Andrew Lampela: My Top Albums of 2013

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This is the ninth in a series of year-end blog posts by WOUB staff, volunteers and contributors. Check out all of this year’s lists at this link.

Well, dang. That time of the year.

Usually, this is the part where I slander 2013 for being a big ball of musical crap, but I don’t get that pleasure this year.

It was actually hard to narrow this down. There were some great records this year.

A shout-out to some that were great listens but not Top 10 material (Superchunk, Nick Cave, Mazzy Star, Touche Amore) and to a few that could have made the list but I didn’t get enough time with them (Tim Hecker, Daniel Bachman, Alan Licht).

Also a huge shout-out to a few local albums that were awesome and that you should buy so they can eat on tour (Bridesmaid, Hex Net, D-Rays, Connections).

I’m sure I forgot things, and I’m sure there are plenty of things I missed out on hearing.  I’m okay with that.

1. Russian Circles, Memorial/Skeletonwitch, Serpents Unleashed: I couldn’t decide, so I have a tie for first. For me, these are the two records that went above and beyond expectations. Russian Circles just keep getting better and better, somehow continuously adding more depth to their cinematic instrumental brand of metal. I’ve been a fan since I heard their debut and still can’t believe how good this album is. This was also the year that Skeletonwitch nailed it, releasing a start-to-finish-no-extra-fat stunner. With a razor-sharp focus on songwriting, matched against the best production to date, Serpents Unleashed is the sound of Skeletonwitch coming into their own, with a vengeance.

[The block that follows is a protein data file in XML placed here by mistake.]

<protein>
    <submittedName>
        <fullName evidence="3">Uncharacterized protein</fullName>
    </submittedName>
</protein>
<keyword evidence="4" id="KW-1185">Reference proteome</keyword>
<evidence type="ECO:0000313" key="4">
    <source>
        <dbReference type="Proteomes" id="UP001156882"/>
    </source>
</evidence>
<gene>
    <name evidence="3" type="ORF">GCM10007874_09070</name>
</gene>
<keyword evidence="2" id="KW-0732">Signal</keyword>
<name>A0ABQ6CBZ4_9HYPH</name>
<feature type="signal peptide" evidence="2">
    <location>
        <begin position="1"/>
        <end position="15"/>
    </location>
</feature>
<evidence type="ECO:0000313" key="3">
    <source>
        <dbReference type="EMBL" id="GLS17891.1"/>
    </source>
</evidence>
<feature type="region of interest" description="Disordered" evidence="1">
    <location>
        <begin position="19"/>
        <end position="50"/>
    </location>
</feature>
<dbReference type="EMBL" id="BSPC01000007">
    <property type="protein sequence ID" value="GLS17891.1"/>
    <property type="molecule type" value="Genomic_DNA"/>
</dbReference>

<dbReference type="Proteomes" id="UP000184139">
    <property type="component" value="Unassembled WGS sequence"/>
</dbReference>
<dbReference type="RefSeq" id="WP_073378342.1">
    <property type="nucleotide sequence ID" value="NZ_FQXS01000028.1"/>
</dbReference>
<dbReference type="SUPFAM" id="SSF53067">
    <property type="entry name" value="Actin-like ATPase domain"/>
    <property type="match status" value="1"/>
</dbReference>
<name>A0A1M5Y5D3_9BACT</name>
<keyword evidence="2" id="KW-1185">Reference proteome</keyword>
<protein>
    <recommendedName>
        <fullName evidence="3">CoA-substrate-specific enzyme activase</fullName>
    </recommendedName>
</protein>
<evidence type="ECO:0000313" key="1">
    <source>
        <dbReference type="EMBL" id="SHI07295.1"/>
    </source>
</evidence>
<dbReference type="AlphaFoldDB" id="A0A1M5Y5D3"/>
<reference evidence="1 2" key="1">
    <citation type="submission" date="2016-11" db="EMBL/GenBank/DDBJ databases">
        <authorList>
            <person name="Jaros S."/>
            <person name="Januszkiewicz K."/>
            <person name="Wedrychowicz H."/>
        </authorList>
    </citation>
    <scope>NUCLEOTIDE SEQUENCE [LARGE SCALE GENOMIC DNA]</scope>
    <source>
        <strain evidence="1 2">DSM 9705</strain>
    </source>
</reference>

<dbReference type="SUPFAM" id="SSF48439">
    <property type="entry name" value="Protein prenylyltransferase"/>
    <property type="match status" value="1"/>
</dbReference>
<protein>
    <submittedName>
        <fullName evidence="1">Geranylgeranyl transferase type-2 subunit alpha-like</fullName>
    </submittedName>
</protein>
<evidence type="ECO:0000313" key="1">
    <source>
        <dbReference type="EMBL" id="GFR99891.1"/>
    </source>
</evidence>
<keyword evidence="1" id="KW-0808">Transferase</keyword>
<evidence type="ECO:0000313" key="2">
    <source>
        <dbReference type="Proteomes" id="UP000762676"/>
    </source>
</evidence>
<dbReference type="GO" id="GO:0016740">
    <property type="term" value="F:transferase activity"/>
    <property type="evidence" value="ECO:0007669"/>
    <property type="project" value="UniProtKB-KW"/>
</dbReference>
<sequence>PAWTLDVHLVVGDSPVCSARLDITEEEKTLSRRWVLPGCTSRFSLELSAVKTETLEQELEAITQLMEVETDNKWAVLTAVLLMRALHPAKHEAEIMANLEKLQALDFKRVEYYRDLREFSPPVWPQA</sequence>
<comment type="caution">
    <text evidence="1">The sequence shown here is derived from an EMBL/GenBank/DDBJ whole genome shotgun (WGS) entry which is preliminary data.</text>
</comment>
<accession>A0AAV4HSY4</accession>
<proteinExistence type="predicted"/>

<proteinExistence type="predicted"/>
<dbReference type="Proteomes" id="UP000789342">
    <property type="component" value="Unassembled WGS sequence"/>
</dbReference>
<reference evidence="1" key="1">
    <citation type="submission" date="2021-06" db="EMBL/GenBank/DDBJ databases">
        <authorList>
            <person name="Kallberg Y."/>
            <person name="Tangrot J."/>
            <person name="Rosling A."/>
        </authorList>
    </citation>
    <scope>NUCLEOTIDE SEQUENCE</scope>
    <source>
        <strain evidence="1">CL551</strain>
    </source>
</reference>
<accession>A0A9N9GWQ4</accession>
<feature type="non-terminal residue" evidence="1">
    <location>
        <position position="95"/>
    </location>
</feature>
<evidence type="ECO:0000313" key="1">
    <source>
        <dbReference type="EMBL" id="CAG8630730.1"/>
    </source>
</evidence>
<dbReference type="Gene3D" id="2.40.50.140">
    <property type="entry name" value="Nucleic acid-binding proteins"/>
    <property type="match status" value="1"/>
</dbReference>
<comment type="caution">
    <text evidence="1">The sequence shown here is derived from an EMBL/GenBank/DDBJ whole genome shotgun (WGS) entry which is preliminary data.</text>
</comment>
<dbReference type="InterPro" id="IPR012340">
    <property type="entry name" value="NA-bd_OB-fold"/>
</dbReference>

2. Lau Nau, Valohiukkanen: Another fantastic album from Lau Nau (Finland’s Laura Naukkarinen), whose first two albums are layered noise-pop perfection, and also some of the absolute best winter music I’ve heard. With Valohiukkanen, much of the noise is gone, replaced by delicate piano and sparse backing, utilizing the cleanest production to date. Most of it is in Finnish, so if that bugs you, you need to loosen up and live a little. Lau Nau delivers another winner.

3. Chelsea Wolfe, Pain is Beauty: 2013 wasn’t just a great year for metal, it was also a great year for getting in touch with my inner goth. Out of this list, Pain is Beauty is the album I’ve listened to the most. Solid goth-folk-rock spooky music. Love it.

4. Pelican, Forever Becoming: Pelican is another band that really stretched beyond their past output this year. Forever Becoming marks the first album with a new guitar player (Asschapel’s Dallas Thomas), and the band sounds positively revitalized. From the industrial intro of “Terminal” to the beautiful atmospheric closer “Perpetual Dawn,” this is some kick-ass instrumental rock.

5. Gorguts, Colored Sand: I don’t normally include this extreme of metal on these lists, as I know most people can’t handle it. However, Colored Sand blew my mind, so here it is. Less over-the-top cookie monster and way, WAY more proggy concept album about Tibet, this album does more to break down the “Death Metal is stupid” myth than any other I’ve heard in a decade. Fantastic, progressive, extreme, this album really hit me.